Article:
Pond Plants

What's a pond or water feature without splashes of beautiful foliage, dripping with color and texture to tease the eye with varied forms and symmetry! A pond without the plant life it's waters sustain would seem naked and barren. For many, water gardening just is not complete without goldfish and Koi that delight young and old alike. These pages will help you learn about both facets of water gardening.

Pond plants come in a variety of different shapes, sizes, colors, and textures. Pond plants are normally classified by the level in which they grow in the water.

Marginals, submerged, floating, lily and lily-like. It's amazing to learn about each class of plant and how they contribute to the pond with their unique form and function that has evolved over the millennia. CLICK HERE to link to a page with hundreds of WATER PLANTS listed by common name including pics and descriptions! Easy to use Alphabetical list!!

Marginals such as:  HORSETAIL / REED/ TARO / CAT TAIL / THALIA

These plants grow along the shallow to mid water depths of the pond perimeter. Strong root systems anchor these often large and vertical aspiring plants. Often these members of the pond plant family are referred to as BOG PLANTS.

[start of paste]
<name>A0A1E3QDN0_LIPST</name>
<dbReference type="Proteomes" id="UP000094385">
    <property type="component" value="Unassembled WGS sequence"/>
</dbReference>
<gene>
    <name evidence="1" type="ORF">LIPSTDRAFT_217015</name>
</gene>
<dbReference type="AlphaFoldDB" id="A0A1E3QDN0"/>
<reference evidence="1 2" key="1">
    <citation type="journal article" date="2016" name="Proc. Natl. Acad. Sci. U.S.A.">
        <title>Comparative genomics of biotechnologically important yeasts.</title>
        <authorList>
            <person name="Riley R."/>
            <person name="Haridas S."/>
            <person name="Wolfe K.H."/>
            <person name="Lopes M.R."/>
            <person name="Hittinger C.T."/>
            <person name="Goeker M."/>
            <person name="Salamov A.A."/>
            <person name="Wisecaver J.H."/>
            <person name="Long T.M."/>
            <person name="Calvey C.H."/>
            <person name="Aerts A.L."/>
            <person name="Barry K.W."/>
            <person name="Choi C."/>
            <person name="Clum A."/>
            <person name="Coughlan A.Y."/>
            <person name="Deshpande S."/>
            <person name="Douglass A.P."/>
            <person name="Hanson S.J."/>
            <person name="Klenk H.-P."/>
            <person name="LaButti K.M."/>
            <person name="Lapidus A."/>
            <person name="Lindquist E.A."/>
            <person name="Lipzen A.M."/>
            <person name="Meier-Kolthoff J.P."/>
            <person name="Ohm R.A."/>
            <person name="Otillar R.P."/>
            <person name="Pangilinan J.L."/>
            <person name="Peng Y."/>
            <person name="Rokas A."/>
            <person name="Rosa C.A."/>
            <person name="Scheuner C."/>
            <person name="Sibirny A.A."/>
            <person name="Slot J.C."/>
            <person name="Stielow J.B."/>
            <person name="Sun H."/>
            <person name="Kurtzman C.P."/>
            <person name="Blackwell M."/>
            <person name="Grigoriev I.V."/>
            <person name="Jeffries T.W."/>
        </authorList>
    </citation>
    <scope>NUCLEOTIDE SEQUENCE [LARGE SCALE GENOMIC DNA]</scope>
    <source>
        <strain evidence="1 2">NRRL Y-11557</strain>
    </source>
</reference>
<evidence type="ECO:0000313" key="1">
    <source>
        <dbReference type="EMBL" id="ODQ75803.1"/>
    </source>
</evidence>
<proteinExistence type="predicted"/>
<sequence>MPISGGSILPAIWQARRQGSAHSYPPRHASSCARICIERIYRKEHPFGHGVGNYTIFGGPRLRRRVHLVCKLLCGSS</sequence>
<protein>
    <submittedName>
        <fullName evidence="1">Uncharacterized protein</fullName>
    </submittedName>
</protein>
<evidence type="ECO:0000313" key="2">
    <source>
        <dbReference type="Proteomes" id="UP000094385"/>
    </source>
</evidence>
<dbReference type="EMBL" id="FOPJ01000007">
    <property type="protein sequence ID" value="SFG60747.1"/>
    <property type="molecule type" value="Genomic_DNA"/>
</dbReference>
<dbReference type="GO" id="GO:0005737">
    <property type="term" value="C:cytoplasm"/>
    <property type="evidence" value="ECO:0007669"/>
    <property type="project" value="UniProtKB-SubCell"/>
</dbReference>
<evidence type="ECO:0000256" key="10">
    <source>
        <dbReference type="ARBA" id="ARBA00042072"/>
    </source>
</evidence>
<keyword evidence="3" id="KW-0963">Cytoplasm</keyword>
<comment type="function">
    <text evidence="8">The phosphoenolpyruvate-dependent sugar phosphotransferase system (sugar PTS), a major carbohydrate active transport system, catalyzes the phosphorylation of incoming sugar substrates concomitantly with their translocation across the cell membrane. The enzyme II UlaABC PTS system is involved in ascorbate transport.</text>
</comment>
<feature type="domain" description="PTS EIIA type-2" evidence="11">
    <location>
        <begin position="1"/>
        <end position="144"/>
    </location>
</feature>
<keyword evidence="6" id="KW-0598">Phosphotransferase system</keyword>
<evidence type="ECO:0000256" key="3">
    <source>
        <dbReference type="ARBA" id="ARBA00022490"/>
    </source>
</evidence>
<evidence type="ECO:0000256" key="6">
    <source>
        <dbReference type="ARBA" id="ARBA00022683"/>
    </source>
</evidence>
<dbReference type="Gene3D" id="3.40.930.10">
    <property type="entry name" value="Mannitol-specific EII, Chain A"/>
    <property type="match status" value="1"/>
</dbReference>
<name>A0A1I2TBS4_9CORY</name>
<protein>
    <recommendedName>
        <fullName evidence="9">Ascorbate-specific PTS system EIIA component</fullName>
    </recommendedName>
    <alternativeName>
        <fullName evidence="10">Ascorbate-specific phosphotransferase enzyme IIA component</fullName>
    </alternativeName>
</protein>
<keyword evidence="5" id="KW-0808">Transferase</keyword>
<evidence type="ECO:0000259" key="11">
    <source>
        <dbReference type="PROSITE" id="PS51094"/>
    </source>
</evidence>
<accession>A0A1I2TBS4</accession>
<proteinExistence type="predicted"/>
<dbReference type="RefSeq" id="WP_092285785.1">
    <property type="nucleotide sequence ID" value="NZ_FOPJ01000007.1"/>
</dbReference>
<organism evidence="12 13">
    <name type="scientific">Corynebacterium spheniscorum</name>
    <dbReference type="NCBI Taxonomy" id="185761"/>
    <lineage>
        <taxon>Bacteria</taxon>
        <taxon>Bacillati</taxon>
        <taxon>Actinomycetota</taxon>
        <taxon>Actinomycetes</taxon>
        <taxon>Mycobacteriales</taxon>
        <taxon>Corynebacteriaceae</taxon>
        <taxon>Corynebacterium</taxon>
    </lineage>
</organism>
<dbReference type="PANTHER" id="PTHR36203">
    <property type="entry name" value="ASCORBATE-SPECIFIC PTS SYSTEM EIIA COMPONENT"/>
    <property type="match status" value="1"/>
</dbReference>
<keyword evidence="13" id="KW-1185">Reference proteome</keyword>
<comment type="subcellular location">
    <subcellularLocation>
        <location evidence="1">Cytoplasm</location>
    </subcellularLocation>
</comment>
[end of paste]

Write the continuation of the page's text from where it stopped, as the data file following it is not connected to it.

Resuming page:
These plants grow completely underwater in the mid to deep portions of the pond. These plants have a shallow root system that finds it's grip within the mud and rocks. These plants offer a safe haven for fishes and aquatic creatures as well as offer a direct plant to water oxygen exchange. Also referred to as OXYGENATORS.


These plants remain buoyant and float upon the waters surface at the mercy of the wind and current that carries them around the pond. These plants often have a amazing reproduction and growth rate and can quickly overwhelm a pond. For this reason, many states prohibit the possession of said plants, as they quickly congest and overtake natural waterways choking out natural plants and destroying places of water recreation. Invasive yet very beneficial to pond environments, these plants offer fish and pond creatures safety, food, and quickly absorb harmful chemicals and pond nutrients.

*****Click Here***** to review a list of all illegal/invasive plants prohibited in the state of Texas.

Lily-Like plants such as: FROG BIT / FLOATING HEART / SNOWFLAKE

These plants often grow at or slightly above the surface of the water. Often having the same characteristics of a normal size lily, their delicate and miniature pads and small delicate flowers attract their presence in large and small ponds alike.

Lily Plants - The most popular of pond plants as just about everyone makes some kind of connotation to natural bodies of water with the unmistakable vegetation with the flat, broad , green pads that offer a perfect floating perch for frogs and dragonflies alike. Coming in a never ending list of colors flowered varieties and pad sizes this plant definitely is a must have. Lilies are then classified into 2 categories.

Hardy or Tropical.